Domestic violence is a pattern of behavior that one person in a relationship uses to control the other. The behavior may be verbally, emotionally, physically, financially, or sexually abusive. Many children exposed to violence in the home are also victims of physical abuse.1 Children who witness domestic violence or are victims of abuse themselves are at serious risk for long-term physical and mental health problems.2 Children who witness violence between parents may also be at greater risk of being violent in their future relationships.
Oklahoma - 49.10%
Iowa - 45.30%
Kentucky - 45.30%
North Carolina - 43.90%
Nevada - 43.80%
Alaska - 43.30%
Arizona - 42.60%
Washington - 42.60%
Idaho - 42.50%
Missouri - 41.70%
Children may develop a multitude of problem behaviors and mental health disorders such as anxiety and depression. Children who witness domestic violence at this life stage tend to be moody, irritable, act immaturely, experience developmental regression, are overly clingy of their caregivers, are withdrawn from their caregivers, display aggressive behaviors, experience sleep disturbances, do not socialize with other children, and some develop post-traumatic stress disorder. Children who witness and experience domestic violence also have slower neurological functioning which causes poor school performance.
Children who witness domestic violence develop a host of behavioral, emotional and cognitive problems. Children who witness domestic violence exhibit aggressive behaviors, antisocial behaviors, are depressed, are anxious, hold high levels of anger, are hostile, display oppositional behavior, are disobedient, are introverted, have low self-esteem, and have poor relationships with their siblings, teachers, and peers. These youth also perform poorly in school, have low scores on assessments of verbal, motor, and cognitive skills, show a lack of conflict resolution skills, have limited problem solving skills, believe pro-violence behaviors are acceptable and believe in gender stereotypes. Other effects of witnessing domestic violence include bedwetting, poor hygiene, bullying behaviors, immature behaviors, lying, poor impulse control, and an inability to maintain friendships.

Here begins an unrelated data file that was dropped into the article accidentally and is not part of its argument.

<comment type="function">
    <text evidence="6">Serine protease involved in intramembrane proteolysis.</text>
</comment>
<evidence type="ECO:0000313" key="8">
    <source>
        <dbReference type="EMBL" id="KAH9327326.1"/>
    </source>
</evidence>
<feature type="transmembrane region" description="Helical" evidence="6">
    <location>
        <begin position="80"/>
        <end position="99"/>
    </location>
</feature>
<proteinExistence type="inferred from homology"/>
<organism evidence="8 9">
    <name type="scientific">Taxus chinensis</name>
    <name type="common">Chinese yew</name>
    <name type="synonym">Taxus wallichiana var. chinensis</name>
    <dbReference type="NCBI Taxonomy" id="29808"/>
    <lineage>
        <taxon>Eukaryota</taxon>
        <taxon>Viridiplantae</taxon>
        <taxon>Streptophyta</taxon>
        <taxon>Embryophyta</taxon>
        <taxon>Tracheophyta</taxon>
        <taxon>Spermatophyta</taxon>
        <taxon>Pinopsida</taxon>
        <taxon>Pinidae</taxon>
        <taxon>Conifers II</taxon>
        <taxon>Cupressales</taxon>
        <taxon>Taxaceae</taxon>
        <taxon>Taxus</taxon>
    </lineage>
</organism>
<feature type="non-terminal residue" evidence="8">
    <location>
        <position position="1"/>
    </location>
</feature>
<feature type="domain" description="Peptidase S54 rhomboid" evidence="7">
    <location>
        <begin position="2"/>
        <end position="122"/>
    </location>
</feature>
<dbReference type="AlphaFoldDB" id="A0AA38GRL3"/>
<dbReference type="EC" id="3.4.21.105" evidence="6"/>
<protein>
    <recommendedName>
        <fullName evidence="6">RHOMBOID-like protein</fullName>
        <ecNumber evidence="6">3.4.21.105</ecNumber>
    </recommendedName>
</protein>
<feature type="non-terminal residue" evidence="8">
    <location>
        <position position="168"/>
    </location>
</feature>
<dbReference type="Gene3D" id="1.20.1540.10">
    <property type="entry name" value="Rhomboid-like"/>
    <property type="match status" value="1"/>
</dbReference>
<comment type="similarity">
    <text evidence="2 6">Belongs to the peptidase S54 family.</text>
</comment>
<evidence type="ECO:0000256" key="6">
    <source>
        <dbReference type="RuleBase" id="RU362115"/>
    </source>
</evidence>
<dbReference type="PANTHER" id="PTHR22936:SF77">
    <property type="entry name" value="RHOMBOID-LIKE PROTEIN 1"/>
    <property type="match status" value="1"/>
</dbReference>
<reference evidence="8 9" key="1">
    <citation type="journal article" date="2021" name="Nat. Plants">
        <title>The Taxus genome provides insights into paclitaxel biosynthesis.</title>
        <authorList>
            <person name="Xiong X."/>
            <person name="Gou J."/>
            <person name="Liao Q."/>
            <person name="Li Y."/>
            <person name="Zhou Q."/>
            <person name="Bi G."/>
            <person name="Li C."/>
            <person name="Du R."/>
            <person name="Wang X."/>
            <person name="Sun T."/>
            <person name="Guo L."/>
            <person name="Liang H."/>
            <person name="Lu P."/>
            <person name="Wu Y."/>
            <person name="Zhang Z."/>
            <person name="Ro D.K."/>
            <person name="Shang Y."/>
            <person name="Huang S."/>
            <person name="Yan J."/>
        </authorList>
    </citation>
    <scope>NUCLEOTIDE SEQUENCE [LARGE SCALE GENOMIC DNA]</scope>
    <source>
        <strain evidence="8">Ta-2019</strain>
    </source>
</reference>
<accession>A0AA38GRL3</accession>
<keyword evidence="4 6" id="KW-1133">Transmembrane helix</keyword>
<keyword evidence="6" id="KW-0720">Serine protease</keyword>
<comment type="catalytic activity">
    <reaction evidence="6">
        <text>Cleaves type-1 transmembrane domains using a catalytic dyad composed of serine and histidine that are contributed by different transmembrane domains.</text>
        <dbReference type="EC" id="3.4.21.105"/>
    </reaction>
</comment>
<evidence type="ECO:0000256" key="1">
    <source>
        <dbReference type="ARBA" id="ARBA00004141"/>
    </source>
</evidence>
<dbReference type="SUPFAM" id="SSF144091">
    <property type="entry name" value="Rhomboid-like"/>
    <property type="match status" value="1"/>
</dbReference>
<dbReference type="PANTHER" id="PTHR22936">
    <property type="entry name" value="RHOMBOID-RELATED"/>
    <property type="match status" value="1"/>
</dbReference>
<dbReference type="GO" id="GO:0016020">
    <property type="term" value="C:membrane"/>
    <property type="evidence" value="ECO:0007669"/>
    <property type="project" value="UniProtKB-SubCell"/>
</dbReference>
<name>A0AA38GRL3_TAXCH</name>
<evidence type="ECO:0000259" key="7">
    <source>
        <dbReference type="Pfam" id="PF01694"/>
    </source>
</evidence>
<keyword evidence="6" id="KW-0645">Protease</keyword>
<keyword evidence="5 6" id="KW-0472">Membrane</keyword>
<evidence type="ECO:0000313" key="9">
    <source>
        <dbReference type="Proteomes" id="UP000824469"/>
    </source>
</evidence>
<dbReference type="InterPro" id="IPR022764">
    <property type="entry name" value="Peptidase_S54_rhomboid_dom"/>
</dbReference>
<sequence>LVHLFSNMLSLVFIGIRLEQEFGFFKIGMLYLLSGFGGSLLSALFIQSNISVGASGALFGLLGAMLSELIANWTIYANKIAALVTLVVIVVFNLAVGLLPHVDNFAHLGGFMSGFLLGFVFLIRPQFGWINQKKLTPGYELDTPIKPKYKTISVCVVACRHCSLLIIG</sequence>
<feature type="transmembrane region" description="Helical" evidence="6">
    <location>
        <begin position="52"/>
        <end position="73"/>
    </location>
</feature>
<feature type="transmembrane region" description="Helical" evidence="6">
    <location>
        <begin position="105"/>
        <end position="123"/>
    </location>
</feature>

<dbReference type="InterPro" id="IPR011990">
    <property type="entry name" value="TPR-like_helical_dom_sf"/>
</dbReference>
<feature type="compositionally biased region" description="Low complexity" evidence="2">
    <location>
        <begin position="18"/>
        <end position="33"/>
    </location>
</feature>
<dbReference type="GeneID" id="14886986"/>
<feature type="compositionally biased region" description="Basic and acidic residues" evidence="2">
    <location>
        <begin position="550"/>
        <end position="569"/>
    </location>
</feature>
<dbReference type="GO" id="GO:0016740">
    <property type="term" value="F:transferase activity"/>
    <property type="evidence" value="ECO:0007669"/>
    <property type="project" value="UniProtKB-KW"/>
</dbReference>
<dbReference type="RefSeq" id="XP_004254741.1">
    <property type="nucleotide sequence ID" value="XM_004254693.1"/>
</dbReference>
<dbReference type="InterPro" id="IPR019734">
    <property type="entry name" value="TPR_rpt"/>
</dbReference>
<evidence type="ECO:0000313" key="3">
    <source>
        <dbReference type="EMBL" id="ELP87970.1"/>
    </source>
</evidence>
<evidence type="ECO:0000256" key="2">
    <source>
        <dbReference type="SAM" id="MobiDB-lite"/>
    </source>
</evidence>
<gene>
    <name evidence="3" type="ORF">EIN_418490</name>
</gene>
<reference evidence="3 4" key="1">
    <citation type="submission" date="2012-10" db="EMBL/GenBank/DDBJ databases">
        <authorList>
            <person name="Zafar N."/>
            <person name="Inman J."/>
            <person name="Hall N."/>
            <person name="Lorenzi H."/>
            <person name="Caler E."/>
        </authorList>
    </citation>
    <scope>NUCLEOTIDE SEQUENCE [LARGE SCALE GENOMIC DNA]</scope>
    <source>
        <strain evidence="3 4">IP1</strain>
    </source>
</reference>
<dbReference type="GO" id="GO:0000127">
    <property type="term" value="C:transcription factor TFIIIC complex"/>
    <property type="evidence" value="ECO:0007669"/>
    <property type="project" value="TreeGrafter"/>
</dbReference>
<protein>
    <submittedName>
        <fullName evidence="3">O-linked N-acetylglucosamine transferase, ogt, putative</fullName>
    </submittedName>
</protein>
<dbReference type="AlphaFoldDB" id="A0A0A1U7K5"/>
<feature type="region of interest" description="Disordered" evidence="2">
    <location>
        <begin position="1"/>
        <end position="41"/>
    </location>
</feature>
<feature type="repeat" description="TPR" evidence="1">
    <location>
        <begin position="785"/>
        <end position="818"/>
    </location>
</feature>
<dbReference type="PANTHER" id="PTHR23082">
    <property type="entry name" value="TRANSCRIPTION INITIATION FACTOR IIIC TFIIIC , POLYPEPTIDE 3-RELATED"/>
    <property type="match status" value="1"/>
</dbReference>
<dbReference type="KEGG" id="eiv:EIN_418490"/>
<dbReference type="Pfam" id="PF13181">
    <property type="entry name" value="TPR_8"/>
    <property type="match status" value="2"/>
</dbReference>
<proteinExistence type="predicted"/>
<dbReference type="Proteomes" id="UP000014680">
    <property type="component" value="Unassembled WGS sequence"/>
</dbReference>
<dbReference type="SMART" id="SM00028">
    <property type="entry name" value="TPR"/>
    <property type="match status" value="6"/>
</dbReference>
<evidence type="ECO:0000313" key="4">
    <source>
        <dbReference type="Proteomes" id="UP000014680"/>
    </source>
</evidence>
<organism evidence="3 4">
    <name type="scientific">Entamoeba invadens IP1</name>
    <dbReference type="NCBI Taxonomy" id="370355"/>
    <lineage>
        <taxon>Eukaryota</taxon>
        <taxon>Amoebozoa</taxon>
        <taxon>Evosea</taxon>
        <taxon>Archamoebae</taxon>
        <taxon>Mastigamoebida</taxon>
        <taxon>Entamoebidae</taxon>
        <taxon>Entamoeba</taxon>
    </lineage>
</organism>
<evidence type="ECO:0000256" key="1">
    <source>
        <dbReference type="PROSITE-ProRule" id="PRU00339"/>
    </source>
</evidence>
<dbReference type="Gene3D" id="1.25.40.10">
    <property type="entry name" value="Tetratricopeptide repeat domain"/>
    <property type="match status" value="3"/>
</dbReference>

Children who experience and or witness domestic violence for the first time during their teen years have less emotional and mental health problems than younger children; this is attributed to their being able to cognitively understand what they see and feel which allows them to develop healthier coping mechanisms. Teens who experience or witness domestic violence perform poorly in school, have high levels of anxiety, become involved in criminal behavior, participate in risky sexual behaviors, have low-self-esteem, blame themselves for the violence and abuse, are suicidal, and become involved in abusive
Each child responds differently to abuse and trauma. Some children are more resilient, and some are more sensitive. How successful a child is at recovering from abuse or trauma depends on several things, including having:
Although children will probably never forget what they saw or experienced during the abuse, they can learn healthy ways to deal with their emotions and memories as they mature. The sooner a child gets help, the better his or her chances for becoming a mentally and physically healthy adult.
"Helpful Messages for Kids About Domestic Violence" image is an exerpt from an NCTSN Flyer, How Does Domestic Violence Affect Children?